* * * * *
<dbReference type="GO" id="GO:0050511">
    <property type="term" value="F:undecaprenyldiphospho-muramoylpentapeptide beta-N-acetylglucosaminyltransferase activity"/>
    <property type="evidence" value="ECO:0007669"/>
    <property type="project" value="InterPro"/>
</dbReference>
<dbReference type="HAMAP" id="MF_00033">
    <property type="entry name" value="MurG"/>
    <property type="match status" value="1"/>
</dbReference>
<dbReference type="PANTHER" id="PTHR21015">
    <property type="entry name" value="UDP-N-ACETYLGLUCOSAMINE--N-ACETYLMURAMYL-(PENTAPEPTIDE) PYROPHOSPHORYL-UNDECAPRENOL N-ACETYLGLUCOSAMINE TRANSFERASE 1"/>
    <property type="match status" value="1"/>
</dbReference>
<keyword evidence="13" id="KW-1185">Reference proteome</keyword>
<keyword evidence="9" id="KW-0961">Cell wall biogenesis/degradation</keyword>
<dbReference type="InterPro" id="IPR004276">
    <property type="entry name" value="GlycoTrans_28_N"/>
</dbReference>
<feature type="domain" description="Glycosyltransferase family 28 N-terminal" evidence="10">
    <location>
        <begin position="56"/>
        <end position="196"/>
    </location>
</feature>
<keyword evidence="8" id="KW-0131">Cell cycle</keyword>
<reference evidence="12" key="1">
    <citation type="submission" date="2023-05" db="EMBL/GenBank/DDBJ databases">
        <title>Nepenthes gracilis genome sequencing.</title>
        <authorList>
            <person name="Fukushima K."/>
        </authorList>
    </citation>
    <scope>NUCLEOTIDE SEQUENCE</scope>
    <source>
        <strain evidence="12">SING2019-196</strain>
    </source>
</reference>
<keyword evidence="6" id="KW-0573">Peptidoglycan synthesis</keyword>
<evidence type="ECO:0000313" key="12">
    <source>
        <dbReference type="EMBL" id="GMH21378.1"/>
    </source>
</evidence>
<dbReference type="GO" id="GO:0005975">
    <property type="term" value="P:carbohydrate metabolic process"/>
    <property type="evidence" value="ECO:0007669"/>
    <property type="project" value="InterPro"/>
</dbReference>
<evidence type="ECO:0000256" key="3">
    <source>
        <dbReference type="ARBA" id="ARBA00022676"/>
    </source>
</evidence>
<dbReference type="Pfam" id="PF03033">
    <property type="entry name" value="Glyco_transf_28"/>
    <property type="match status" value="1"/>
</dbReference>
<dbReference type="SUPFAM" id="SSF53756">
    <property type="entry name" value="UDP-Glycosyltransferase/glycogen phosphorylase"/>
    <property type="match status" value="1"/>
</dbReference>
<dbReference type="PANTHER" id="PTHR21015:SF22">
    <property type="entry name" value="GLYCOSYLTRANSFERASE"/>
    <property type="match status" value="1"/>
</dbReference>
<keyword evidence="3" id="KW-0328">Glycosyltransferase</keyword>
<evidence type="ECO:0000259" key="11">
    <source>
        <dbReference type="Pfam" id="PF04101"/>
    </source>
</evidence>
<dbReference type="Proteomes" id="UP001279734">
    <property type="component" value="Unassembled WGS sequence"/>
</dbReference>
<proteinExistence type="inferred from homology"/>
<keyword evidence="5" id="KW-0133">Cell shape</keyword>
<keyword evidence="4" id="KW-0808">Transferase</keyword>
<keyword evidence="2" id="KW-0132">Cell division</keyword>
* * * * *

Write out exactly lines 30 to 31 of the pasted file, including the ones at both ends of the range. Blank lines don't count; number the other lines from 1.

            <person name="Fukushima K."/>
        </authorList>